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Neuron. 2013 Dec 4;80(5):1206-17. doi: 10.1016/j.neuron.2013.09.030.

A tale of two retinal domains: near-optimal sampling of achromatic contrasts in natural scenes through asymmetric photoreceptor distribution.

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Werner Reichardt Centre for Integrative Neurosciences (CIN)/Institute for Ophthalmic Research, University of Tübingen, Otfried-Müller-Strasse 25, 72076 Tübingen, Germany; Bernstein Centre for Computational Neuroscience (BCCN), University of Tübingen, Otfried-Müller-Strasse 25, 72076 Tübingen, Germany.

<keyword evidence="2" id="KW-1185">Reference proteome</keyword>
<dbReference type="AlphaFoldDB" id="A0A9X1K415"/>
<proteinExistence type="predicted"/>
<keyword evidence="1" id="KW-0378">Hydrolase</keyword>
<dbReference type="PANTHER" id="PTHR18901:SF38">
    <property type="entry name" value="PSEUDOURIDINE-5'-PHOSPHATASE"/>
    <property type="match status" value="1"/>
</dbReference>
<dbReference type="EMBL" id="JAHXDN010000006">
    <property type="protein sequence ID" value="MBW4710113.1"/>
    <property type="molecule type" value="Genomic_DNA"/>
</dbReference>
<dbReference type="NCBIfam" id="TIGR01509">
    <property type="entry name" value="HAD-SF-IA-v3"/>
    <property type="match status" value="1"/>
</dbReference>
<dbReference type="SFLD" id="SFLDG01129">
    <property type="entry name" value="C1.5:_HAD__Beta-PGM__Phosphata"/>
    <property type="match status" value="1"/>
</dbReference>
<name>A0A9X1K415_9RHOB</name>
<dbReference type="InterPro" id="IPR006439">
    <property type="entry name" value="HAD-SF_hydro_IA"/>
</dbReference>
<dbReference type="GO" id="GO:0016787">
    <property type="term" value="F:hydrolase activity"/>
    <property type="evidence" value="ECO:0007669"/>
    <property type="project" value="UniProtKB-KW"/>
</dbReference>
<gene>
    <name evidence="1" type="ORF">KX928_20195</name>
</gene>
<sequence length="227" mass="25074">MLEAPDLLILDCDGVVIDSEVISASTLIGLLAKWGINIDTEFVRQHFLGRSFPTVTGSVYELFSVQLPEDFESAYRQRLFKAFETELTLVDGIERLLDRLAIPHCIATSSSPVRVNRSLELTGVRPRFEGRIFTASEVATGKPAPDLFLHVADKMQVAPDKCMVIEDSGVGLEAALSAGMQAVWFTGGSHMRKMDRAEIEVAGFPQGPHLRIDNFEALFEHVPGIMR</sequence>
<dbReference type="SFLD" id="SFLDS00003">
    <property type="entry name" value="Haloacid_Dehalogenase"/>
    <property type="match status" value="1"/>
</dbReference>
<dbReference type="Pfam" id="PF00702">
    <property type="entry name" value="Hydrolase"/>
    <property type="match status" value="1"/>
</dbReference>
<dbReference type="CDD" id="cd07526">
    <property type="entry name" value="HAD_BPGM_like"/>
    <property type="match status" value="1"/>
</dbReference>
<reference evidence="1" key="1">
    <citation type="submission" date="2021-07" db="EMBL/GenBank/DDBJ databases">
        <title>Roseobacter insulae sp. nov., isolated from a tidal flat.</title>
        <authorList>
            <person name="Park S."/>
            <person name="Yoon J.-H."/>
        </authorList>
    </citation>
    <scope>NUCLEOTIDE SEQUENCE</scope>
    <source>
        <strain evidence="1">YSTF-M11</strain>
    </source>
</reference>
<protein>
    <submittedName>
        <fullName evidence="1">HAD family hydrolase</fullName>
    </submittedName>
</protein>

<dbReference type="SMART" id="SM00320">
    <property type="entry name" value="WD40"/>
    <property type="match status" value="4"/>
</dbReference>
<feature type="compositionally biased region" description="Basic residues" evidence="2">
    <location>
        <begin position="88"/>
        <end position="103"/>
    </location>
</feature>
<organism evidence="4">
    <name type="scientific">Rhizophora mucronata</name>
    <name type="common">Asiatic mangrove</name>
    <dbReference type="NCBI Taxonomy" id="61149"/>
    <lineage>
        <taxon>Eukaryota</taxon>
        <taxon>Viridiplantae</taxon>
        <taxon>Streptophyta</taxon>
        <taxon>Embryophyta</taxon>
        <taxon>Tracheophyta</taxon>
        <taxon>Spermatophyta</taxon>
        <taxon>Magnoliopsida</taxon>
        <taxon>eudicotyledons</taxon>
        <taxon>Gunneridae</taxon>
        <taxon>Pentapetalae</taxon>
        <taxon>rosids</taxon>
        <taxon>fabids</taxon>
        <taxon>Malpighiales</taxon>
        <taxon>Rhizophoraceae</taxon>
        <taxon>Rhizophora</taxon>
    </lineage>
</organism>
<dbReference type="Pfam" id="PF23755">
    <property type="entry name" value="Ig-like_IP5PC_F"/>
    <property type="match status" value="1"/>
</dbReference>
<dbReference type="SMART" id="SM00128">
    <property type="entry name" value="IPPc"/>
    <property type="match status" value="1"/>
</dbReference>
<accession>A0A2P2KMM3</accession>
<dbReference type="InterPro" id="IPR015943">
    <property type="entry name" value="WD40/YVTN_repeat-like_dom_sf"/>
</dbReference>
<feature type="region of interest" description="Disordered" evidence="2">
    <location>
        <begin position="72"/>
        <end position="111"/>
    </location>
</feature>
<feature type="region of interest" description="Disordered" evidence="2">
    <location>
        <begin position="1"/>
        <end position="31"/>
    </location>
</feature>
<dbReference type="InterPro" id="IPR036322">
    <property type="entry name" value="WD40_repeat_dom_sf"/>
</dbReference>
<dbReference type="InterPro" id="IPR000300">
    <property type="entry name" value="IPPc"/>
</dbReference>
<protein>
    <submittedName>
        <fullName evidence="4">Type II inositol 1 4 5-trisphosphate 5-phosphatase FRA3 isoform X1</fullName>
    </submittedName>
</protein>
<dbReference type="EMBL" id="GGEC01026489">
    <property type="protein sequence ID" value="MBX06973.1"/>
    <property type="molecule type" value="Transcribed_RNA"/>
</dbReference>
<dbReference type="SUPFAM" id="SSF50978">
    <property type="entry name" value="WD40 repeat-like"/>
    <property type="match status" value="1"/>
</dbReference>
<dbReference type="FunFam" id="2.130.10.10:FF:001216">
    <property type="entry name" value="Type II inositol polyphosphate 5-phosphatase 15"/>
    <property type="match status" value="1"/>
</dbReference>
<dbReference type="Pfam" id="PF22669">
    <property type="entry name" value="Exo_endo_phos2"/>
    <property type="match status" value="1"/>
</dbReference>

For efficient coding, sensory systems need to adapt to the distribution of signals to which they are exposed. In vision, natural scenes above and below the horizon differ in the distribution of chromatic and achromatic features. Consequently, many species differentially sample light in the sky and on the ground using an asymmetric retinal arrangement of short- (S, "blue") and medium- (M, "green") wavelength-sensitive photoreceptor types. Here, we show that in mice this photoreceptor arrangement provides for near-optimal sampling of natural achromatic contrasts. Two-photon population imaging of light-driven calcium signals in the synaptic terminals of cone-photoreceptors expressing a calcium biosensor revealed that S, but not M cones, preferred dark over bright stimuli, in agreement with the predominance of dark contrasts in the sky but not on the ground. Therefore, the different cone types do not only form the basis of "color vision," but in addition represent distinct (achromatic) contrast-selective channels.

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